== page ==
By Christopher Tenpenny
Every football fan dreams of watching their team play in the Super Bowl and for Jonathan Pope, that dream became a reality during Super Bowl LV where he was part of the CBS camera crew and got to watch his childhood team, the Kansas City Chiefs, play in the big game.
“It was pretty rad,” Pope said. “There’s so much preparation and management that goes into it, it didn’t sink in right away. Then during setup, they played the Chiefs’ “Tomahawk Chop” song over the stadium speakers and I just got goosebumps.”
Pope was on the Tampa Bay Buccaneers sideline for most of the game and did not get to see a ton of the game while he was working, but as the Chiefs lost 31 -9, it was not such a bad thing for the longtime Chiefs fan.
While being a part of the camera crew during the Super Bowl seems like a once in a lifetime opportunity, this was not Pope’s first Super Bowl.
He was on the field for Super Bowl LIII in 2018. In fact, Pope can be seen at a variety of sporting events all throughout the year. He has covered PGA Championships, KU basketball games, Chiefs and Royals home games and much more. It all started by accident.
Pope graduated from Harrisonville High School in 2001 and went to Missouri State University where he earned his bachelor’s degree in mass media operations. After that, he began to work for Metro Sports and was in charge of logistics.
During games Metro Sports broadcasted, he would help with production, but never behind a camera. One day, a cameraman did not show up to work and Pope volunteered to help out. He fell in love behind the camera and eventually started his career as a freelancer in 2009.
Now Pope can work for whoever wants him as he has built a solid reputation. When asked about how he honed his skills, Pope said it was all about practice.
“I know it’s cliché, but I got lots of repetition,” he said. “I just kind of developed an instinct on where I needed to be and what I needed to be shooting. It started with me doing Chiefs pre-season games and then it became Chiefs home games and now CBS will fly me out wherever they need me during the NFL season.”
Pope earned one of the top television awards. In 2019, Pope was part of the CBS technical broadcast crew for the Masters Golf Tournament. The coverage earned the CBS team an Emmy as the Most Outstanding Technical Remote team during the 41st Annual Sports Emmy Awards. Everyone on the crew, including Pope, were given a personalized Emmy award.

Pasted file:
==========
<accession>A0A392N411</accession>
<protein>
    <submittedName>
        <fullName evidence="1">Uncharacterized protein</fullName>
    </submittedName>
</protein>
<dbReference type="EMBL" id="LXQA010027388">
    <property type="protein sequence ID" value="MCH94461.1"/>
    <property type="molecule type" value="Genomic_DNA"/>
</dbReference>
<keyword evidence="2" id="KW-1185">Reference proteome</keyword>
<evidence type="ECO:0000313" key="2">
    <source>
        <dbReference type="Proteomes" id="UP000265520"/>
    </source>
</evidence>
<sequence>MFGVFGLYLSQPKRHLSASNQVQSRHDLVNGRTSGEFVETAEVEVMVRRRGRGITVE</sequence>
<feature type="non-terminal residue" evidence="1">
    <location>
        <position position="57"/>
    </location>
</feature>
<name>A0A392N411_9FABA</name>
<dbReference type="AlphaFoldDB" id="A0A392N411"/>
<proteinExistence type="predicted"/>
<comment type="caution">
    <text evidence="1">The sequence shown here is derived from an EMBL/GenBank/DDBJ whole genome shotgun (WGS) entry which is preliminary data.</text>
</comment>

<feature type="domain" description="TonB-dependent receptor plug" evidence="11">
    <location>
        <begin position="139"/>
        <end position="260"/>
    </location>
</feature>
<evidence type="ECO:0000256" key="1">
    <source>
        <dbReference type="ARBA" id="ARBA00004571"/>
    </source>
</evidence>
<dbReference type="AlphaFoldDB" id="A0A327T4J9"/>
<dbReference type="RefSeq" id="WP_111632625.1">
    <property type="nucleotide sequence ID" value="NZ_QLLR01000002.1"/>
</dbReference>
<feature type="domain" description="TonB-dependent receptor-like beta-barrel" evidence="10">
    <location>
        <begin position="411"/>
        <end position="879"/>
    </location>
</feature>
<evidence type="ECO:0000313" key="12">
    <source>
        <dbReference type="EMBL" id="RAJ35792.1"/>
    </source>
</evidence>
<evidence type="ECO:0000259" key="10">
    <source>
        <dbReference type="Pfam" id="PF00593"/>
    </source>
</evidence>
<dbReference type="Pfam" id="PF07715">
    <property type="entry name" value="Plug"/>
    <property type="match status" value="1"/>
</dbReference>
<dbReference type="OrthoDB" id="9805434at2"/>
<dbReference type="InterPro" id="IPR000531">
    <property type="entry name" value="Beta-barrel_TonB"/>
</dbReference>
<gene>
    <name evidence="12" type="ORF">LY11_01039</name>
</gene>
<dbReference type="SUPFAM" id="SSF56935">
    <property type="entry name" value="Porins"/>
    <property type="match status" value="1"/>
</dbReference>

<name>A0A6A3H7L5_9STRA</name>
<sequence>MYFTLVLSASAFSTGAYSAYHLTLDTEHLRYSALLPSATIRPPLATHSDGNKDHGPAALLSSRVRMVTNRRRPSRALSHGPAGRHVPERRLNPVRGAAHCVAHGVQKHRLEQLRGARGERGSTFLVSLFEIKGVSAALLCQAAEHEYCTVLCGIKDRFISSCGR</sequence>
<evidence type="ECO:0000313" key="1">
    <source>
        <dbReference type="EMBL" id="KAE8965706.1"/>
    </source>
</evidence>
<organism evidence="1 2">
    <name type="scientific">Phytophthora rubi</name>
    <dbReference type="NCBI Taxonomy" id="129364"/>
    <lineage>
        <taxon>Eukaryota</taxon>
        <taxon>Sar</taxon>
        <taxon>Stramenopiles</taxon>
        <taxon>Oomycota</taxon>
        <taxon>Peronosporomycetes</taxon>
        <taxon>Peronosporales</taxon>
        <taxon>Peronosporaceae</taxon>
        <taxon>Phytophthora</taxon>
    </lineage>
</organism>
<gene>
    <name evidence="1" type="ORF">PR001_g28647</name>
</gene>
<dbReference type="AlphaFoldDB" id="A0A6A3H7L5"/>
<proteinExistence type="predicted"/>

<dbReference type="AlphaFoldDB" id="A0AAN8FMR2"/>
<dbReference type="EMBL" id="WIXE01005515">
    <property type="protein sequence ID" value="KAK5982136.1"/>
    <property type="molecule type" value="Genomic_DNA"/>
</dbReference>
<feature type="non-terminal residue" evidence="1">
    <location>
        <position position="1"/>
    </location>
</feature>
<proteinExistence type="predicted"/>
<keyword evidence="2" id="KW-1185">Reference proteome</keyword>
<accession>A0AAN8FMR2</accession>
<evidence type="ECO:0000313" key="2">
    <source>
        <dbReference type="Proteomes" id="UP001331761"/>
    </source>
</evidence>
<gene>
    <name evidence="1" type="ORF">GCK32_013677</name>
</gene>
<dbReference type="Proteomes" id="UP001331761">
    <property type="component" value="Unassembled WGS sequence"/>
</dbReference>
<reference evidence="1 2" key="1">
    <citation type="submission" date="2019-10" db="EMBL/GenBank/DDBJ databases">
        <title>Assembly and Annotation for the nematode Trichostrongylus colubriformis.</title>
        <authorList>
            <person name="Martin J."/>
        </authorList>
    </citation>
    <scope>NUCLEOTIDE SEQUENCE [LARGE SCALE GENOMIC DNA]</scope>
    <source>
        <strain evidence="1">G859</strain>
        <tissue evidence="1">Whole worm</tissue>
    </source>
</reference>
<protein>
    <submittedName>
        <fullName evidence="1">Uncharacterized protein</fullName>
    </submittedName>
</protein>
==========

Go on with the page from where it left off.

Pope also has a trademark which makes him easier to spot on gameday which started with a gift from his mom.
“My mom kept asking me where I was during games and she could never find me,” Pope said. “She gave me bright orange shoelaces to put in my shoes. After the next game, she still couldn’t see me so I went into Dick’s Sporting Goods and bought the ugliest pair of orange neon shoes so she could always see me.”
Now Pope can be seen wearing a variety of bright shoes of all colors and is easy to spot.
Pope has been at a lot of sporting events and concerts during his career. His favorite game he covered was the American League Wildcard game in 2014 with the Kansas City Royals and Oakland As.
“Just being from Kansas City and feeling the energy of the crowd was awesome,” Pope said. “Then in 2015, when the Royals won it all, it was cool to be on their charter bus and travel during the World Series games.”
Pope’s work Royals fans will recognize the most is the “Salvy splash.” It’s the moment after a Royals home win where catcher Salvador Perez comes out and gives a Gatorade bath to whoever is being interviewed. Pope was the camera man for most of those interviews from 2014 to 2016 and said he got soaked almost every time.
While Pope’s job allows him to rarely be home, traveling around the country and covering major sporting events is a dream come true, even if it was not his original plan.
“I never thought this is what I would be doing,” Pope said. “I went to school for something else and just kind of fell into this. To me, it’s the best job in the world and I couldn’t imagine doing anything else.”